Carney to Signal U.K. Rate Outlook With Final 2015 ForecastsBy
Officials will probably leave key rate at 0.5% on Thursday
Forbes may join McCafferty in push for higher borrowing costs
Mark Carney is approaching his self-imposed deadline to clarify policy thinking.
The Bank of England governor has been saying since July that the timing for the first interest-rate increase will become clearer at the turn of the year. This week is one of his last opportunities to guide investors, as he presents the central bank’s final economic projections for 2015 at the Inflation Report press conference in London.
Carney’s heading in the same direction as officials at the U.S. Federal Reserve, who are edging closer to removing emergency stimulus and kept the door open to a rate increase next month. While so far only one of the U.K.’s nine rate setters has voted for tighter policy, some economists say another may join the push this week. Still, investors aren’t convinced, betting that the Monetary Policy Committee will keep the rate at a record low for most of next year.
“The communication is very tricky,” said Ross Walker, an economist at Royal Bank of Scotland Group Plc in London. “They will not want to validate this dovish market pricing.”
In a survey on Monday, Markit Economics said U.K. factory growth unexpectedly accelerated to the fastest pace in 16 months in October. New orders surged, and Markit said there’s a “tentative suggestion that manufacturers are pulling out of their recent funk.”
Policy makers said last month that global developments have weakened prospects since their last set of forecasts in August. Officials voted 8-1 to keep the benchmark at 0.5 percent in October, and the majority of economists surveyed predict the same outcome this month. Investec Bank and HSBC Holdings Plc are among banks forecasting a 7-2 split with Kristin Forbes joining Ian McCafferty in dissenting.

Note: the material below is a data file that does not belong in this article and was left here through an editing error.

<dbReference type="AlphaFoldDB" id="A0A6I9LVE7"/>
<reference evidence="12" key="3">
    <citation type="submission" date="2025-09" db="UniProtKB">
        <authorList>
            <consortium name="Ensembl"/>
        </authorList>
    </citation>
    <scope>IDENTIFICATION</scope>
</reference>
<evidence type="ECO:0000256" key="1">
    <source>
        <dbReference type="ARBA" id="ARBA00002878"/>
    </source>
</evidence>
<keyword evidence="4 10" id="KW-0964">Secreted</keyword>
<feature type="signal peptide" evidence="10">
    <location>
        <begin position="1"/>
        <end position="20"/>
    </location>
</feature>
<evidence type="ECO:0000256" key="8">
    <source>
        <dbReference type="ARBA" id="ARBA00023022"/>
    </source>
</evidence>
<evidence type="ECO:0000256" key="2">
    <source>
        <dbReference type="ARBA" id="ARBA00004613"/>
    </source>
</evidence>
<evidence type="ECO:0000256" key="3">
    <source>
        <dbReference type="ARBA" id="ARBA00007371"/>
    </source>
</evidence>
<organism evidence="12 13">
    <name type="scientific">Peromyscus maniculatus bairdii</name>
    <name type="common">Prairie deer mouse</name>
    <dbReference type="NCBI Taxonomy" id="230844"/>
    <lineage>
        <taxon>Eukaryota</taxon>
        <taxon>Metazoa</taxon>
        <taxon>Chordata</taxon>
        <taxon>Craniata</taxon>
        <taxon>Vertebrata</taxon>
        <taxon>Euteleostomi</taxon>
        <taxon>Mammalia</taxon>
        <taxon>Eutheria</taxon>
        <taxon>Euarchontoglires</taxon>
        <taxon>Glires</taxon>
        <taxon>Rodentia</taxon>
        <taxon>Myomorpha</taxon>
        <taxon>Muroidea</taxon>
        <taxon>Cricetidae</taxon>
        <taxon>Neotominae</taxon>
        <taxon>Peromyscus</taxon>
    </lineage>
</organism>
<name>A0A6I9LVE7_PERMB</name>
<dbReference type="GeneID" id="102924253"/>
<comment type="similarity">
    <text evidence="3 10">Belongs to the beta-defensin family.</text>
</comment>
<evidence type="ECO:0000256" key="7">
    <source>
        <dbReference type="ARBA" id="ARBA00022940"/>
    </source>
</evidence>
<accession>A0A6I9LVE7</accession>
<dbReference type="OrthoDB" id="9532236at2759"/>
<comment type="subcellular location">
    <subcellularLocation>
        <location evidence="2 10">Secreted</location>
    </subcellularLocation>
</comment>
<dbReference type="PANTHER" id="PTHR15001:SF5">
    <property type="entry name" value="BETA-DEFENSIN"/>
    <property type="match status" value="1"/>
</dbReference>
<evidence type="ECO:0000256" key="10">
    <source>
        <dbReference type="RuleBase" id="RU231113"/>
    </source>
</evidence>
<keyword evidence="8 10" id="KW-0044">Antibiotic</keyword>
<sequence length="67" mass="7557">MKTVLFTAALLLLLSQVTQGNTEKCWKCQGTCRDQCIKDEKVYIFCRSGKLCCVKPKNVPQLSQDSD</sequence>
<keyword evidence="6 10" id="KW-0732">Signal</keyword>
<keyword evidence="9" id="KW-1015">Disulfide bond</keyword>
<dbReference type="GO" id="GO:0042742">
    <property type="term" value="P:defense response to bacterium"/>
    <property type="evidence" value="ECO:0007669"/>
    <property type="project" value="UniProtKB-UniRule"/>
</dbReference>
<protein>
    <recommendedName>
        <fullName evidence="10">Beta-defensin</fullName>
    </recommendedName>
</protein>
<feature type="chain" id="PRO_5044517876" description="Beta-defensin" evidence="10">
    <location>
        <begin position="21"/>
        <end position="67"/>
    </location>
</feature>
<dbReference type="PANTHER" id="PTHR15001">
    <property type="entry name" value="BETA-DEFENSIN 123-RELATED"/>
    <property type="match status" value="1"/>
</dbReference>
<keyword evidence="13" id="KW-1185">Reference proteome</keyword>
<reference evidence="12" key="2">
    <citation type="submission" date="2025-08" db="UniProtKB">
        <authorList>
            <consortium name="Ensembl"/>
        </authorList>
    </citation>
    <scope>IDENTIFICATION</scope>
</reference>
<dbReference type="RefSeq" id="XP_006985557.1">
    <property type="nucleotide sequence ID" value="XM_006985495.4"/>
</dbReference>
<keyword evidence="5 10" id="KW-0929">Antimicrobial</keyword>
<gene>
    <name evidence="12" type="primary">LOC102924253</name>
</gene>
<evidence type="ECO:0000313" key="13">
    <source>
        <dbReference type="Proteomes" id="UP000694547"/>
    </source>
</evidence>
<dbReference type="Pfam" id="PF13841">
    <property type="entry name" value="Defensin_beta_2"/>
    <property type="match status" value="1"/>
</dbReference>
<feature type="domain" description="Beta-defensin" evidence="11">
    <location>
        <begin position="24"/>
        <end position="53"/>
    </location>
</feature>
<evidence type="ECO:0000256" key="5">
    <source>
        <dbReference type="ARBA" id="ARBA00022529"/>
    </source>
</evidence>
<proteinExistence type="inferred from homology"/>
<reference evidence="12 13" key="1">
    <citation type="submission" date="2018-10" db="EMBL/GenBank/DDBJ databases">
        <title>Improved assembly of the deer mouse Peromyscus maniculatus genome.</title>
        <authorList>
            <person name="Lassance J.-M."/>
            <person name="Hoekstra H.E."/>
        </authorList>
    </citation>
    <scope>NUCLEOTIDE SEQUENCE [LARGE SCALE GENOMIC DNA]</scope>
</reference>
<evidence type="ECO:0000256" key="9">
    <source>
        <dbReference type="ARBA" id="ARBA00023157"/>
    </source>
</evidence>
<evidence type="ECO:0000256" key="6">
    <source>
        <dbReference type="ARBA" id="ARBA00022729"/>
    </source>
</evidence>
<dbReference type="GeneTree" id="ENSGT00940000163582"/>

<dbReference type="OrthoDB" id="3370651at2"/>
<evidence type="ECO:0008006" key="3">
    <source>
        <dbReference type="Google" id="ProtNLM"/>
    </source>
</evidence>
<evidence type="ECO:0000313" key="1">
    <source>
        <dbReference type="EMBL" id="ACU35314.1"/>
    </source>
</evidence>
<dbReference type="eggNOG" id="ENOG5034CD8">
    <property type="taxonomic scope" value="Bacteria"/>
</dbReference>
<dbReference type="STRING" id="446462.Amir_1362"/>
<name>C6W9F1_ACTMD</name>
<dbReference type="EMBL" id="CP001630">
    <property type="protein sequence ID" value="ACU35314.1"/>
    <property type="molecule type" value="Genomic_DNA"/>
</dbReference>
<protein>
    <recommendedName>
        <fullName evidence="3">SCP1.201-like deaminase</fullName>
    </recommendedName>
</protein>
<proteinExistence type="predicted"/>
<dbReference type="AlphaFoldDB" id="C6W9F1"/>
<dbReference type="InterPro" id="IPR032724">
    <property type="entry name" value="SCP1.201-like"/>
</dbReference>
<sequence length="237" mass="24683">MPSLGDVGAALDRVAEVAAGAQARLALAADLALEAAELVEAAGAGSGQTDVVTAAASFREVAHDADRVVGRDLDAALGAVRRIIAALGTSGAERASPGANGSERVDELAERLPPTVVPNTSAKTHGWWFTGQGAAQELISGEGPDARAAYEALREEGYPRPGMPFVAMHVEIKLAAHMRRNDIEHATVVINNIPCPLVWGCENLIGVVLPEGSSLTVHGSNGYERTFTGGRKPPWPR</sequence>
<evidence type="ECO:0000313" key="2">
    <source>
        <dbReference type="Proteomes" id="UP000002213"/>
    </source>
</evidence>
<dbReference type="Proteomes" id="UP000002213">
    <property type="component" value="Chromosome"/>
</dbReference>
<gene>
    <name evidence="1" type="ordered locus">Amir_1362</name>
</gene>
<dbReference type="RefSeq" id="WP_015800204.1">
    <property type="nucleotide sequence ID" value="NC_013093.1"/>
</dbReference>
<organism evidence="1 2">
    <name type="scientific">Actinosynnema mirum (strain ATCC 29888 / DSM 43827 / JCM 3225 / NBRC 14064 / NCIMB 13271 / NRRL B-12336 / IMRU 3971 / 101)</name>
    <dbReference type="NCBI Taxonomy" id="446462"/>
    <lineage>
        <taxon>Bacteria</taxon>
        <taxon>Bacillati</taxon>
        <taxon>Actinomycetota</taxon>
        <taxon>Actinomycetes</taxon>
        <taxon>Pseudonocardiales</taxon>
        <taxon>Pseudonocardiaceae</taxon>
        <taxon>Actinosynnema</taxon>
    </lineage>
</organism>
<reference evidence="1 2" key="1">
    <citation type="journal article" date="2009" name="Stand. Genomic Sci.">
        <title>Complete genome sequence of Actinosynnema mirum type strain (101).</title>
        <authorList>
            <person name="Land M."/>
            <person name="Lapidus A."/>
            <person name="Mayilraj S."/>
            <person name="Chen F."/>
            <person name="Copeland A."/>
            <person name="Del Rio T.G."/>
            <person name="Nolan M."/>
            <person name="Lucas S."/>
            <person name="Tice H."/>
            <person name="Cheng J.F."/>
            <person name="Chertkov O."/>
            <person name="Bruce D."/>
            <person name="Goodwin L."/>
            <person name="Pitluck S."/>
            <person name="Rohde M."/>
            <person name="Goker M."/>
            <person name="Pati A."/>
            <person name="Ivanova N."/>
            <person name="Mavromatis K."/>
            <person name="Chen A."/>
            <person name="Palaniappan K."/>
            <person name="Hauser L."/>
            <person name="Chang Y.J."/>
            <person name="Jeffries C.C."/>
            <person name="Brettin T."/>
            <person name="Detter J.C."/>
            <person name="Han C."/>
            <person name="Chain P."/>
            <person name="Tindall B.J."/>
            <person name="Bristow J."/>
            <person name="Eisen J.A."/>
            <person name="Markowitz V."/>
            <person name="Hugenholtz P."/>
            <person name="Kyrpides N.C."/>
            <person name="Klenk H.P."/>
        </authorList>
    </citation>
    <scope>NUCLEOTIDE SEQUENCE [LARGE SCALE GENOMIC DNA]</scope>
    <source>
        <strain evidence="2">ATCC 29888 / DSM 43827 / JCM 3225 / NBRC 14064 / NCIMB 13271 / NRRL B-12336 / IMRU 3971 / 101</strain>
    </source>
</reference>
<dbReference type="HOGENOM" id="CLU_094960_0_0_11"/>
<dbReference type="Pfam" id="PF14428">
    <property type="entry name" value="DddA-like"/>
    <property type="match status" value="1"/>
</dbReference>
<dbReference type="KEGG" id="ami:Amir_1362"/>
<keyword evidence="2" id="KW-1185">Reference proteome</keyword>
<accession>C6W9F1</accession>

Forward contracts based on the sterling-overnight index average, or Sonia, suggest a full 25 basis-point increase won’t come until December 2016. That compares with September 2016 at the end of August.
“So long as the external environment holds up, interest rates will rise once the BOE hears the right noises from the domestic data,” Bloomberg Intelligence economists Dan Hanson and Jamie Murray wrote in a note. They predict the bank will increase its benchmark in May.
Where the central bank’s staff see inflation headed over the medium term will be key. The August forecasts projected consumer-price growth to be above the bank’s 2 percent goal in three years, a sign that rates are likely to rise. Since then, the pound has fallen about 2 percent on a trade-weighted basis, potentially giving a lift to inflation.
“We think the overall tone of the report will be dovish, but not as dovish as the profile for market rates,” said Sam Hill, an economist at RBC Capital Markets in London. “On this basis we still look for a small overshoot of the 2 percent inflation target after the two year point,” in the BOE’s projections, he said.
Britain’s inflation rate turned negative for only the second time since 1960 in September, reflecting weak price pressures that the central bank has warned will persist into 2016. The economy grew less than forecast in the third quarter and some business surveys have pointed to a cooling outlook. In contrast, the unemployment rate is at its lowest since 2008 and real incomes growth is supporting consumption.
The BOE is not the only global central bank trying to determine when borrowing costs should start to rise from record lows. Fed officials last week toned down their warning that the global economy will restrain growth and signaled they will consider tightening policy at their December meeting.
“With the Fed’s first rate hike appearing closer, the MPC should be comfortable guiding the more cyclically advanced U.K. economy toward expecting earlier rate hikes,” said Philip Rush, an economist at Nomura International Plc in London. “Further falls in oil prices present disinflationary pressure in the near term, but unemployment’s resumed decline and wage pressures mean the medium-term outlook should be more buoyant.”
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